A great number of connection priorities, say 64 for example, have been subdivided, into four priority levels. FIG. 4 shows an example of network link (E3) in which the priorities have been combined into four available priorities labeled priority zero, 1,2 and 3. In the considered example, on the 34 Mbps of the E3 link, 85% have been made reservable (i.e. assignable) as nominal bandwidth, with No=6 Mbps actually reserved to connections of priority zero, N1=3 Mbps reserved to connections of priority 1, N2=2 Mbps reserved to connections of priority 2 and N3=8 Mbps reserved to connections of priority 3. Accordingly, 10 Mbps of the E3 link reservable bandwidth are still available and shall be made assignable to the so-called common shared bandwidth herein also designated as common bandwidth. Said common bandwidth is assigned lower priorities than those of the nominal bandwidth.
FIG. 5 shows the same example as FIG. 4, but wherein Co=3 Mbps with priority -4 (the lowest) are for common bandwidth assigned to connections of nominal priority zero, C1 =1 Mbps with priority -3 are assigned to connections of nominal priority 1, C3 =2 Mbps with priority -1 are assigned to connections of nominal priority 3, while no common bandwidth has been assigned to connections of nominal priority 2 which otherwise should be assigned to common priority -2. Four Mbps of link reservable bandwidth are free.
In operation, each node Topology Database stores Tables indicating the total bandwidth assigned currently in each network node for each connection priority for both common bandwidth and nominal bandwidth. In other words, the Topology Database stores the sum of common bandwidth reserved by each connection priority level assigned to common bandwidth and the sum of nominal bandwidth reserved by each connection priority level assigned to nominal bandwidth. The Topology Databases may also be made to store other useful parameters such as total bandwidth reserved currently (TOT-- BW).
With the information stored in these Topology Databases the system may, for instance, determine very simply whether a new connection request may be directly satisfied or rejected; or a routine be entered for preempting some common bandwidth or even some nominal bandwidth above assigned minimal (to avoid disrupting any already established connection).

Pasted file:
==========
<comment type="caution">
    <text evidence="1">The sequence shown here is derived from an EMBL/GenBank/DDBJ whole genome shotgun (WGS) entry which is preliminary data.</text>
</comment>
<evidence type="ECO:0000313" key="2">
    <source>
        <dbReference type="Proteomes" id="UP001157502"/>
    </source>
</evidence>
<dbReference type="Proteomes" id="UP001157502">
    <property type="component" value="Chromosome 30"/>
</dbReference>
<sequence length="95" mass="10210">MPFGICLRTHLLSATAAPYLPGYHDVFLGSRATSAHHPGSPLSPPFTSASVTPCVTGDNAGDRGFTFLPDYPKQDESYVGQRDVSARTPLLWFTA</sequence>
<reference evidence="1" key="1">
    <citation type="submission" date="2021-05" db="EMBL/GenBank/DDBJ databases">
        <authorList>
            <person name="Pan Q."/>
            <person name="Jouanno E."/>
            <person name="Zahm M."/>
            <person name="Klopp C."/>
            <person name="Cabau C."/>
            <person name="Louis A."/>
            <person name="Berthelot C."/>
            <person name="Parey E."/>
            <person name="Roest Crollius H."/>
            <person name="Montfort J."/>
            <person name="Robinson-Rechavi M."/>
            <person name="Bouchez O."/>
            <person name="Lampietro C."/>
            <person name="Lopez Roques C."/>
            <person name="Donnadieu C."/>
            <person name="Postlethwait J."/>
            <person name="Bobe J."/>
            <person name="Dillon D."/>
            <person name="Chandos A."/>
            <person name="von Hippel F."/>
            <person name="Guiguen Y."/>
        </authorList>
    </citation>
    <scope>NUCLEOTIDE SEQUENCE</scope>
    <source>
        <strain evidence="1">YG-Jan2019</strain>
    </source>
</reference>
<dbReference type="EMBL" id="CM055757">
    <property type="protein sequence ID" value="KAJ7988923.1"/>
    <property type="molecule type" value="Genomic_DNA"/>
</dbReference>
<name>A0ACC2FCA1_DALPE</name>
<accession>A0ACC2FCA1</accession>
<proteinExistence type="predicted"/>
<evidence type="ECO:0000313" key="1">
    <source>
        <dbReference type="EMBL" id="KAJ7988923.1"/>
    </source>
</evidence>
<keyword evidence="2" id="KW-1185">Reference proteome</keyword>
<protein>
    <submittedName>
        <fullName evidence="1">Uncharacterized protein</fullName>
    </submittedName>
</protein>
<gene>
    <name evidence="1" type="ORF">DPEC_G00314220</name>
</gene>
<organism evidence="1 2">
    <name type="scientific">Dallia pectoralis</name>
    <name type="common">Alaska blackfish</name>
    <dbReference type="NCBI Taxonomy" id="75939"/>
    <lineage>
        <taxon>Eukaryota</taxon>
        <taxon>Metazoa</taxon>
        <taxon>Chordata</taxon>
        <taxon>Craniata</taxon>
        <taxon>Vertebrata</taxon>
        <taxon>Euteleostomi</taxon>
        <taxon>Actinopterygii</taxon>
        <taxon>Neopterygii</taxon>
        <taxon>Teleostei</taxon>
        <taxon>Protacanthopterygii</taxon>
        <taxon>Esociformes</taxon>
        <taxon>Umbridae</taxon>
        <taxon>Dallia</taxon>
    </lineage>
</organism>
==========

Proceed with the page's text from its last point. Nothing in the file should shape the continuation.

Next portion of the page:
To that end, each network node stores specific parameters describing said node situation regarding bandwidth assignment as shall be indicated hereunder (see Tables and Variables) with regards to the best mode of implementation of the invention.
The algorithms and flowcharts involved in the preferred embodiment of the invention will now be described in detail.
Following is a description of the Tables and Variables used in the algorithms and stored in the Topology Databases and otherwise in the specific nodes as mentioned above.
______________________________________****************************************************************Tables and Variables used in the Flowcharts______________________________________Data in Topology database in each nodeTAB-- C(i) i = 1, . . . , M: Sum of common bandwidth reserved for connections of priority iTAB-- C(i + M) i = 1, . . . , M: Sum of nominal bandwidth reserved for connections of priority iTOT-- BW = Total bandwidth reserved currently on trunk______________________________________Data stored in the node that owns the TCM (trunk connection manager)N-- con = Max number of connections currently supported by theadapterid-- tab(i) i = 1, . . . , N-- con inverse connection table id-- tab(connection id) gives index of connection in CONN-- TAB Can be implemented by CAMConnection tableCONN-- TAB(j;p) j = 1, . . . , N-- con p = 1, . . . , 5 Each entry in the table includes: p = 1 C-- ex: current bw in common pool p = 2 C-- nom: current bw in nominal pool p = 3 C-- min: min bw p = 4 address of connection originator p = 5 connection identifierIndex tableITAB(i,j) i = 1, . . . , 2M j = 1, . . . , J(dimension J is variable thanks to chaining techniques)o ITAB(i,j) = index of each of the J connections currently usingbandwidthwith priority iCommon bandwidth is accounted in i = 1, . . . , MNominal bandwidth is accounted in i = (1 + M), . . . , 2Mo The entries in this table are indexes used to address CONN-- TABo Note that for better efficiency, for each priority i the indexescould be ranked from smallest to largest bandwidth,i.e connection with index ITAB(i,1) uses more bandwidththan connection with index ITAB(i,2)NTAB(i) i = 1, . . . , M: Number of connections with priority i using common bandwidth (which can be 0)NTAB(i) i = 1 + M, . . . , 2M: Number of connections with priority i using nominal bandwidth (can be 0)Free-- index-- list list of available indexes (dimension isN-- con)***********************************************************______________________________________
In the following description we shall deal with defined nominals with already subtracted defined minimal values. In other words only preemptable bandwidth shall be dealt with, the non-preemptable bandwidth being left apart to ensure non disruptive connection operations of the network.